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Question: My manager left our organization and I’ve been named his interim replacement. I’ve never been in an interim role before. Do you have any advice for how to lead a team as an interim manager and handle the stress of feeling like I’m in a constant job interview?



Answer: Being an interim manager is a delicate dance. You need to behave in a way that shows you’re in charge, while simultaneously preparing for the possibility that you don’t get the role. Instead of letting the ambiguity get to you, leverage the opportunity to take on increased responsibility that can help the team thrive while adding to your leadership acumen. Here are some tips to help you make the most of this opportunity.

Speak up. Don’t allow imposter syndrome to keep you from feeling that you can meet this challenge. Start by talking with your new manager about what’s expected of you. How does she (or he) see the role and what success looks like? Also, take the initiative to reach out to your new peers to build relationships and gain their confidence.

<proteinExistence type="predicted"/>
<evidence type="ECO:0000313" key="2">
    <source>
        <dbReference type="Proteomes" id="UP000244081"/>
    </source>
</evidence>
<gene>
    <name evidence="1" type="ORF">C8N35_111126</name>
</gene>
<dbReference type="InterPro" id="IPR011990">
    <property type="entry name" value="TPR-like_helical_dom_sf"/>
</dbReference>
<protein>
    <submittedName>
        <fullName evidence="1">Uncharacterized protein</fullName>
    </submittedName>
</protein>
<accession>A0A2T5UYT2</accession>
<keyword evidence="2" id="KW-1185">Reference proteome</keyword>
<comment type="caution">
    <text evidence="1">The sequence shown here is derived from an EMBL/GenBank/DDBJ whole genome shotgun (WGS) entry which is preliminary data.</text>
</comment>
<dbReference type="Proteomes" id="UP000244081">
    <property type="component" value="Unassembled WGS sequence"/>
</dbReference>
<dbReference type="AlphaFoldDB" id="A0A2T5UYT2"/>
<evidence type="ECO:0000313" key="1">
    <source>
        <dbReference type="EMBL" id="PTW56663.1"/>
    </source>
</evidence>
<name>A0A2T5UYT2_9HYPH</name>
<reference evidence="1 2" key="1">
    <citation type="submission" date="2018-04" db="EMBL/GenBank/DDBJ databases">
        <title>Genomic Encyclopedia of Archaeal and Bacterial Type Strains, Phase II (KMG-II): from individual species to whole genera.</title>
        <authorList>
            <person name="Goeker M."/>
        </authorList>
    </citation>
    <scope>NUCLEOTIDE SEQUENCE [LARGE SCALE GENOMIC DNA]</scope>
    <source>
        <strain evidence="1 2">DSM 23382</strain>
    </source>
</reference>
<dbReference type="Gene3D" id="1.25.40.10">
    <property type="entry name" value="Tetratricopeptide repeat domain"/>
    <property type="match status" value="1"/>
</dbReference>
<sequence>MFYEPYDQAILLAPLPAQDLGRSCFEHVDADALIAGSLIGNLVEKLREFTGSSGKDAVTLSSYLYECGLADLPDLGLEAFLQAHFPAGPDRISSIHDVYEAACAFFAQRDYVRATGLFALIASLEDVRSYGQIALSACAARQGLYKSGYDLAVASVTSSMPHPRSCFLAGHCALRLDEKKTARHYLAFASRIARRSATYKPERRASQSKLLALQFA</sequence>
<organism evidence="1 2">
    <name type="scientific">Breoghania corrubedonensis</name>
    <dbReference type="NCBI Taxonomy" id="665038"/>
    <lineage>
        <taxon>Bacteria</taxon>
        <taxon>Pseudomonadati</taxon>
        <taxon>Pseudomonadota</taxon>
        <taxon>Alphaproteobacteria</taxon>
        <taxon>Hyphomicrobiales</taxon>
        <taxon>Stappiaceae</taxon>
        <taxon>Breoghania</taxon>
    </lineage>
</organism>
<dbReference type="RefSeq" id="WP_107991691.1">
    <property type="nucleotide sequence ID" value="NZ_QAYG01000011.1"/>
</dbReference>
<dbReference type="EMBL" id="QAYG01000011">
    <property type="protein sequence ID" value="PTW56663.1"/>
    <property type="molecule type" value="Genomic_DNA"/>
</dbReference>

Build trust with your team. Have one-on-one conversations with each of your team members to break through the awkwardness. For better or worse, they’ve just lost a manager, and you – a former peer – have been appointed his interim replacement. Be transparent about the situation, but don’t allow office drama to creep into the conversation. Focus on what they’re working on and how you can help them succeed.

Don’t overplay your hand. Take some time to assess the team that you’ve inherited before deciding where to concentrate your attention and energy. If you find areas that are underperforming, make modest-sized decisions to fix things that are broken, rather than trying to make sweeping changes. Get some early wins that will help the team function better and demonstrate your leadership skills.

Keep calm. In these circumstances, there aren’t always clear-cut deadlines or communications about what’s next. If you keep your cool during this period, you will drastically increase the ability of your team to focus on doing great work and your likelihood of getting the job.


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